Asparagi in fricassea (Asparagus in an egg and lemon sauce, fricassea-style)

In Italian cookery terms, when you cook something “in fricassea”, it means that you add egg yolks that you have already mixed with lemon juice to a hot, cooked dish, at the very end, generally off the heat. The yolks thicken and become a velvety, lemony sauce that enrobe the other ingredients. The trick, obviously, is not to scramble them.It is a Northern Italian cookery technique that always delivers a subtle elegance to the final dish.
Typically, it is rabbit, veal, chicken and lamb, that are cooked “in fricassea” , the meat first being braised “in bianco”, without tomatoes. 
Some vegetables too can be cooked “in fricassea”: artichokes, peas, mushrooms, carrots, courgettes, broad beans and asparagus.

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Scarpaccia viareggina (sweet and custardy courgette cake from Viareggio, in Tuscany)

Update May 2022: it is that time of the year again – courgette bonanza. Time to make scarpaccia, both as a dessert and as a savoury tart.
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It took a leap of faith and my avid curiosity to try this cake: could a basic sweet batter and some grated courgettes make a good cake? No nuts, no sultanas, no spices…really? A resolute “yes!” is the answer.
This is a most unusual and excellent cake come dessert: delicate, plain and light, but not at all boring, with a delicious custardy quality. Burnished golden outside, yellow with specks of green inside, it is also pretty.
Scarpaccia  means “nasty/old shoe” and no one really knows why such an uninspiring name; it is possibly something to do with the appearance of this dessert: a genuine scarpaccia should be a fairly thin and crusty affair – like an old, over-worn shoe. It is the contrast between the sugary and crusty exterior (due to a good drizzle of olive oil) and the custardy, vanilla scented interior that make this unposessing looking dessert sing.

It is a Tuscan speciality and you will not find anywhere else in Italy – Continue reading “Scarpaccia viareggina (sweet and custardy courgette cake from Viareggio, in Tuscany)”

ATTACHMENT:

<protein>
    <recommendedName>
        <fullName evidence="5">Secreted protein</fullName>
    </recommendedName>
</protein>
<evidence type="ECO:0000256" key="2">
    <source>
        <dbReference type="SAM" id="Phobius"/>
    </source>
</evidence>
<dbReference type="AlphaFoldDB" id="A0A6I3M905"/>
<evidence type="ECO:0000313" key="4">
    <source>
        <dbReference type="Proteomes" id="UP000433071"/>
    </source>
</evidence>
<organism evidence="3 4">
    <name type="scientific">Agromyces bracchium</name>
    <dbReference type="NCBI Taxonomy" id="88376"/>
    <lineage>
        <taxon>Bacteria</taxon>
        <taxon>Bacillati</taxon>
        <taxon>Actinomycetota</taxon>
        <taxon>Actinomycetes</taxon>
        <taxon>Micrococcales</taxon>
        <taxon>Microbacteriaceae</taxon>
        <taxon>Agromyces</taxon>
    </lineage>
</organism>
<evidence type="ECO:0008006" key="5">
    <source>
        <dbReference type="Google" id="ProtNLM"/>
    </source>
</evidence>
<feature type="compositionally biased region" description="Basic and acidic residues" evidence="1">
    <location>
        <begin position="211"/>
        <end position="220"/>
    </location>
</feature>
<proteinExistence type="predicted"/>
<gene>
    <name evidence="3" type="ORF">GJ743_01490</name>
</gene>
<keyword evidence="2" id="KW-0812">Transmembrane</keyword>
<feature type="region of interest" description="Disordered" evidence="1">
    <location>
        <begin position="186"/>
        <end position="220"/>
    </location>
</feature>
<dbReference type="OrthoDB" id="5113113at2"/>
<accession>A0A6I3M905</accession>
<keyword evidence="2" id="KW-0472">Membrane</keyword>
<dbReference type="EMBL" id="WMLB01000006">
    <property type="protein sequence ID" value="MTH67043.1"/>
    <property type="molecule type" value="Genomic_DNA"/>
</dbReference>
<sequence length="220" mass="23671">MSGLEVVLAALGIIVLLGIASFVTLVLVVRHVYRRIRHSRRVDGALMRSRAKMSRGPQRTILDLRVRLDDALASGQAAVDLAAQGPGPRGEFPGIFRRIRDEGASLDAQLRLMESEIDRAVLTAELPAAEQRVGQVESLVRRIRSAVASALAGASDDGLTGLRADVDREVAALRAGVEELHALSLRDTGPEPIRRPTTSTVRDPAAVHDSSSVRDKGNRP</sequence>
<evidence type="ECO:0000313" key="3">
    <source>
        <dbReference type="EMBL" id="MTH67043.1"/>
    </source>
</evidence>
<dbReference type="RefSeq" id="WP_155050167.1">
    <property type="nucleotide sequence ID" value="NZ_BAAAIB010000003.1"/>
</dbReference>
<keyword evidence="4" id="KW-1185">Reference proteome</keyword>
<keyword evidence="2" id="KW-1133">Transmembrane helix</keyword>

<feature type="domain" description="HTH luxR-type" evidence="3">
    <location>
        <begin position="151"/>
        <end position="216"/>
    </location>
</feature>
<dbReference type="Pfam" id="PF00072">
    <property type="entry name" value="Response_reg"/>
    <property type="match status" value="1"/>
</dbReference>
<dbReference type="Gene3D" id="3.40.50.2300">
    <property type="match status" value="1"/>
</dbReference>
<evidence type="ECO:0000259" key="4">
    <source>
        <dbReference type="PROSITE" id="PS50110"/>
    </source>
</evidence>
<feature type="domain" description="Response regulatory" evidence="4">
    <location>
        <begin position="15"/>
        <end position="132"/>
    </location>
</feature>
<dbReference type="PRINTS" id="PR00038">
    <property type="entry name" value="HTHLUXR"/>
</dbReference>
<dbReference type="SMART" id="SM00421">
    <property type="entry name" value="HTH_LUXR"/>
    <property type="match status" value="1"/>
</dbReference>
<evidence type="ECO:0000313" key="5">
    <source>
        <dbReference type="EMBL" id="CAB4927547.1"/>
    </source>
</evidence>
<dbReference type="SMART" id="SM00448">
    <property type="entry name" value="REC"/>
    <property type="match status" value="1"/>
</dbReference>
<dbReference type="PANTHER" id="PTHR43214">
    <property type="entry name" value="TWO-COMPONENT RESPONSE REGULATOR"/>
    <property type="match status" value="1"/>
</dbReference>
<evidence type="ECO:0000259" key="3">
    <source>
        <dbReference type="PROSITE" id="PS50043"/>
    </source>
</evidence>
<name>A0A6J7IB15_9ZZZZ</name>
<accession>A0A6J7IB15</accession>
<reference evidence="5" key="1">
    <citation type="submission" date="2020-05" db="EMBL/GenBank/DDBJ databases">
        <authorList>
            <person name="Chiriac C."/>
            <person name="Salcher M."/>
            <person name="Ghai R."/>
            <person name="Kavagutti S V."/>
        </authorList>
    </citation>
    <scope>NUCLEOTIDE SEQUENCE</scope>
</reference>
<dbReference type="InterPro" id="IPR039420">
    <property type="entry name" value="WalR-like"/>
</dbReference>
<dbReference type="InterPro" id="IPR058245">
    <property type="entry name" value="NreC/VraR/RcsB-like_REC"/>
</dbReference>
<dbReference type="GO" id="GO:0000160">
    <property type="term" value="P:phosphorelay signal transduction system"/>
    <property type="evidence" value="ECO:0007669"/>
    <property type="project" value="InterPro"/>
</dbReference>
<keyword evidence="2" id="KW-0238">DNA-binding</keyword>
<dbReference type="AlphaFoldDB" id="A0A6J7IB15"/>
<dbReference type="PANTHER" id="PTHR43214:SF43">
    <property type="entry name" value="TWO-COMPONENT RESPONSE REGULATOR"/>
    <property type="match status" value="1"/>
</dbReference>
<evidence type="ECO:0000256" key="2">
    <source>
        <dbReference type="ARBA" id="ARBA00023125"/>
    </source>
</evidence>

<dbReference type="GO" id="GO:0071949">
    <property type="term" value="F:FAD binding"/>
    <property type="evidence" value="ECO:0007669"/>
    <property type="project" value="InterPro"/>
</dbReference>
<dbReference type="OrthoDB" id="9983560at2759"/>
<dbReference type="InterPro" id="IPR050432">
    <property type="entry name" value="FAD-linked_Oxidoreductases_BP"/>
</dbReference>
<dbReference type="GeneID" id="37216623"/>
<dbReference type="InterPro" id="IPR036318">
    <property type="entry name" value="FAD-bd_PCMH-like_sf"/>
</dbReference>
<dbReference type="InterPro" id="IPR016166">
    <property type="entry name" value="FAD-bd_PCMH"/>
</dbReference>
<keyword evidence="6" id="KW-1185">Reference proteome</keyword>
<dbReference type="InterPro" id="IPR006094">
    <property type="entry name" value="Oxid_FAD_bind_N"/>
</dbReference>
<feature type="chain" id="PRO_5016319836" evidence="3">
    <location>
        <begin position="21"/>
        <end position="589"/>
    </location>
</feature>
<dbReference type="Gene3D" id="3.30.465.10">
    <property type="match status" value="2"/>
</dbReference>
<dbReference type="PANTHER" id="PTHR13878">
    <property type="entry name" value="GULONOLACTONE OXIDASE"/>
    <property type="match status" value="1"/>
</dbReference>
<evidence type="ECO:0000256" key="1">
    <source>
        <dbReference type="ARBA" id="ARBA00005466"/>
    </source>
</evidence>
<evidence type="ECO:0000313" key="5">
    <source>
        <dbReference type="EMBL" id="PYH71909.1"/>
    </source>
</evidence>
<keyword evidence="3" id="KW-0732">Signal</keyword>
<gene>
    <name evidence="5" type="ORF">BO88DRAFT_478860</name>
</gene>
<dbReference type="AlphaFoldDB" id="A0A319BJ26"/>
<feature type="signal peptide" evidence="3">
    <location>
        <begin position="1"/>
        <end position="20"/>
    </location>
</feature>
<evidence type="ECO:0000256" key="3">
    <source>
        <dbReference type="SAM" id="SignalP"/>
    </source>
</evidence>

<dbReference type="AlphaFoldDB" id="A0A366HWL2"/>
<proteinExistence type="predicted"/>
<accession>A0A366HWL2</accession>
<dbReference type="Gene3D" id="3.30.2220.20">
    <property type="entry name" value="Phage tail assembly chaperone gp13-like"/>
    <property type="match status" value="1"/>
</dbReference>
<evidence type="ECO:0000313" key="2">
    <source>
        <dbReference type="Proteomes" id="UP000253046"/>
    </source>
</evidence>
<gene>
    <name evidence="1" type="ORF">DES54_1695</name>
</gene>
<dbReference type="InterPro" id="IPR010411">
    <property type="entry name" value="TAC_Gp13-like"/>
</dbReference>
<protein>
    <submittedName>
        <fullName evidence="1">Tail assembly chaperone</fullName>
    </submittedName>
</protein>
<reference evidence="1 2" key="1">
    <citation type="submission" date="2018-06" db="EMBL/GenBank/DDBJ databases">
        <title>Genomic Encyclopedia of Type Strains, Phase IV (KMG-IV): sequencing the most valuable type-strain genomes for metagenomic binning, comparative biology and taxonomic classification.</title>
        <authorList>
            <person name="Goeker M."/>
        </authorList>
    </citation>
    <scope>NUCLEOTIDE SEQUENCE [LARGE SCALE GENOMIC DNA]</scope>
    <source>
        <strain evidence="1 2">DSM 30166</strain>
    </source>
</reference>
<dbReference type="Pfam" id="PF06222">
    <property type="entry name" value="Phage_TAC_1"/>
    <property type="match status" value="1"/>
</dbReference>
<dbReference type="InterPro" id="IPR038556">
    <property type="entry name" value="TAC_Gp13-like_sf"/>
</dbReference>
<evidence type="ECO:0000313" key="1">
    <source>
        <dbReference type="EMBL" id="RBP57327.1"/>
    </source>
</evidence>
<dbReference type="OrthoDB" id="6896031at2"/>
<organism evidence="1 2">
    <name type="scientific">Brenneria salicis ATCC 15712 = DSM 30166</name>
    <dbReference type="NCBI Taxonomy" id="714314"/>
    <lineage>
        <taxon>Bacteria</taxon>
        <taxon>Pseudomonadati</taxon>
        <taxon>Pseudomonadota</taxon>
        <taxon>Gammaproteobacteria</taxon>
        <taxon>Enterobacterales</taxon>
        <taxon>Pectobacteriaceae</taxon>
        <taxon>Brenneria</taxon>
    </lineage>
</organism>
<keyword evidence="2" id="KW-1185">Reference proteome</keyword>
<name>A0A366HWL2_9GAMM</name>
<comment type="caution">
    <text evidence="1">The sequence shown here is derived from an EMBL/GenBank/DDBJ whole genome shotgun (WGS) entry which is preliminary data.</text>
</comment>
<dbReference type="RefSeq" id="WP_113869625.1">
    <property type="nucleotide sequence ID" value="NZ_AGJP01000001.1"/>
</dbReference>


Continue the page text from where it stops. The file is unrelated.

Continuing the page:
Torta di farro della Garfagnana (emmer savoury pie from Garfagnana)

A savoury pie typical of Garfagnana and Lunigiana, those mountainous areas in between North Tuscany, South Liguria and west Emilia Romagna, sparsely populated, traditionally poor (hence their rather sombre style of cooking), thickly covered in chestnut tree woods (hence the many dishes based on chestnuts, once called “the bread of the poor”, because they were free and highly nutritious) and where mushrooms and wild boars are still abundant. It is farro, however, or emmer (Triticum dicoccum), a type of wheat, that is perhaps the most celebrated produce of this part of Italy.

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Minestra di zucca, ceci e spezie medievali – a pumpkin and chickpea soup with a Medieval flavour

This soup does not claim any specific provenance; in fact, I developed the recipe over a few suppers. And yet I daresay most Italians would immediately recognise it as “Italian” – even if the spicing might throw them at first. Continue reading “Minestra di zucca, ceci e spezie medievali – a pumpkin and chickpea soup with a Medieval flavour”

An excellent thing, the onion – bigoli in salsa, onion and sardine sauce for pasta from Veneto

“Onions. An excellent thing, the onion, and highly suitable for old people and those with cold temperaments, owing to its nature, which is hot in the highest degree, sometimes moist, and sometimes dry. The most desirable of the many varieties are the white onions, being rich in watery juices. They generate milk in nursing mothers and fertile semen in men. They improve the eyesight, are softening, and stimulate the bladder. Headaches, which are sometimes caused by onions, can be cured with vinegar and milk. Those suffering from coughs, asthma, and constrictions in the chest, should eat boiled onions, or onions baked under the embers, served with sugar and a little fresh butter”

This passage is by the XI Century Baghdad doctor Ibn Butlann whose book Taqwīm as‑Siḥḥa (تقويم الصحة Maintenance of Health) was translated in Europe as Tacuinum Sanitatis and became one of the most important books on hygiene, dietetics and exercise, from the Middle Ages well into the Renaissance (the picture and text in the gallery are from the English edition of the book, The Four Season of the House of Cerruti, 1984, available on http://www.archive.org).
Onions are indeed excellent and without them much Italian cooking would be lustreless.

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